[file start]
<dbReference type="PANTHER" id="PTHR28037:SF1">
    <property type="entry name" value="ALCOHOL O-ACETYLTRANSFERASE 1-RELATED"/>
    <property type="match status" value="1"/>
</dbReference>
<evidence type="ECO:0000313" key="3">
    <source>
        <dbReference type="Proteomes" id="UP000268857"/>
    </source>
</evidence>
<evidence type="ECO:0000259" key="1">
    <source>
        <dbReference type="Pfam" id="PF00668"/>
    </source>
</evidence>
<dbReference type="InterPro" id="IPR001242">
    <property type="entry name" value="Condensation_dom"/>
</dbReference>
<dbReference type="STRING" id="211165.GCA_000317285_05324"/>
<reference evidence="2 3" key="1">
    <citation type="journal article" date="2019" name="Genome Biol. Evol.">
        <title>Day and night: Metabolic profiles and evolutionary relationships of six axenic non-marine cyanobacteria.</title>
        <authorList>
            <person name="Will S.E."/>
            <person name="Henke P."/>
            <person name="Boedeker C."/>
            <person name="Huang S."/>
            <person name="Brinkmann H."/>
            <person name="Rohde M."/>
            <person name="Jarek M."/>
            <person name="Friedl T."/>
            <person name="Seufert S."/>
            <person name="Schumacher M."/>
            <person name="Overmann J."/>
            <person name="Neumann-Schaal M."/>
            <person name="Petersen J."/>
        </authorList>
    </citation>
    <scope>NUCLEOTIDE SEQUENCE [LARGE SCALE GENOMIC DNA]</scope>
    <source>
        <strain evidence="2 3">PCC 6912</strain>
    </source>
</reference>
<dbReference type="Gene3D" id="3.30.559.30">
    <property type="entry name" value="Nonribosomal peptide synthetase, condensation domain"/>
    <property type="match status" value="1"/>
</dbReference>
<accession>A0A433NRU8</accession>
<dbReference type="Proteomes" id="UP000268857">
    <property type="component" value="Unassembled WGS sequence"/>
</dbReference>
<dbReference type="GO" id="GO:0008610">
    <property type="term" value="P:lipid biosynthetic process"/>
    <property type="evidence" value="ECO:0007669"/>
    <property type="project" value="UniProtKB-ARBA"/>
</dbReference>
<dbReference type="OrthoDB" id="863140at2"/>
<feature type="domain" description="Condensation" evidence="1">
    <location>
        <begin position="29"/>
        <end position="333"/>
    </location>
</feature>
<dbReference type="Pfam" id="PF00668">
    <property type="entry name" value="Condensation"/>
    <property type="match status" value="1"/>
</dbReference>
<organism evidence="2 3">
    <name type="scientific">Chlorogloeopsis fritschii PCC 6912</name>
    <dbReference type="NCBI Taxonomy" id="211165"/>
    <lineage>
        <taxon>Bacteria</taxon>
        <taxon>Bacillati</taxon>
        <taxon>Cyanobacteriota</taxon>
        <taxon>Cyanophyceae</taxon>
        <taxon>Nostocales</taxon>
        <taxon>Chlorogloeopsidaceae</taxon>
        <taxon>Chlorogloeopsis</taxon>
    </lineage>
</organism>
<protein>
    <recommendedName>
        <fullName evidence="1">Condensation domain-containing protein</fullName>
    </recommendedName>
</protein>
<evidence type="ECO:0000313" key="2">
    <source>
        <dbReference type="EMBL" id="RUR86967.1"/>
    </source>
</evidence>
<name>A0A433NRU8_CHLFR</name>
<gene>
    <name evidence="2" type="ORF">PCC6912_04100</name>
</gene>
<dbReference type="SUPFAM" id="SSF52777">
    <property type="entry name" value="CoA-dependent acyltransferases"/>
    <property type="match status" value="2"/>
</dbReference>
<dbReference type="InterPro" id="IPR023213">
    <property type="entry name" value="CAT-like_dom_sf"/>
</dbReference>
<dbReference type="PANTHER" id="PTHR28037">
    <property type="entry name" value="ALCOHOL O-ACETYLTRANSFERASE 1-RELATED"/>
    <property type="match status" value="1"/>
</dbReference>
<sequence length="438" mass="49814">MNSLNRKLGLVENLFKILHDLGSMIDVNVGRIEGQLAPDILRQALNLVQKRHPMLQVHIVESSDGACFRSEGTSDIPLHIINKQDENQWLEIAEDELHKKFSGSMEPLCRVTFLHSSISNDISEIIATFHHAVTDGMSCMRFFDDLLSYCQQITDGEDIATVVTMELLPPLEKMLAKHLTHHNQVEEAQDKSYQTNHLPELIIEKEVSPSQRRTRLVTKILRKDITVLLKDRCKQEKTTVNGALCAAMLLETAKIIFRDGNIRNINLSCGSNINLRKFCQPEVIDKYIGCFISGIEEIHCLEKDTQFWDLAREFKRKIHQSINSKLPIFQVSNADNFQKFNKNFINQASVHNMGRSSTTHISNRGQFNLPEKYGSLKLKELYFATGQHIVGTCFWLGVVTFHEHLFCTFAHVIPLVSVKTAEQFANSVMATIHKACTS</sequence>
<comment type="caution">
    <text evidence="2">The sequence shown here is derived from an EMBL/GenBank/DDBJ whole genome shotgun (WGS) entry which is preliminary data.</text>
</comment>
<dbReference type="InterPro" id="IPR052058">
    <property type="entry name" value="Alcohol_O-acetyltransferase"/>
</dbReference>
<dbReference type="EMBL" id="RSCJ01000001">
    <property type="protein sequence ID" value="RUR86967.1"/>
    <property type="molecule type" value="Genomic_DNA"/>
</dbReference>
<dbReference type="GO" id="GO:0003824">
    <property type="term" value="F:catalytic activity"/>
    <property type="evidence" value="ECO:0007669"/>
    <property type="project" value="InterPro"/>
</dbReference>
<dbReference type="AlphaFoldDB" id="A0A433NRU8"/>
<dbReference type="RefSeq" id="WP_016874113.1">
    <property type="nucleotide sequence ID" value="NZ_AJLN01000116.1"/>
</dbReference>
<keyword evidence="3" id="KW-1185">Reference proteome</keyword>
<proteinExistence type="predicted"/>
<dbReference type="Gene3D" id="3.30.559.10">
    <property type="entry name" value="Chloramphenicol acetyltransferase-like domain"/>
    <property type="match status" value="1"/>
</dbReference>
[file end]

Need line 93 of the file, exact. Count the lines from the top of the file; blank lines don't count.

</gene>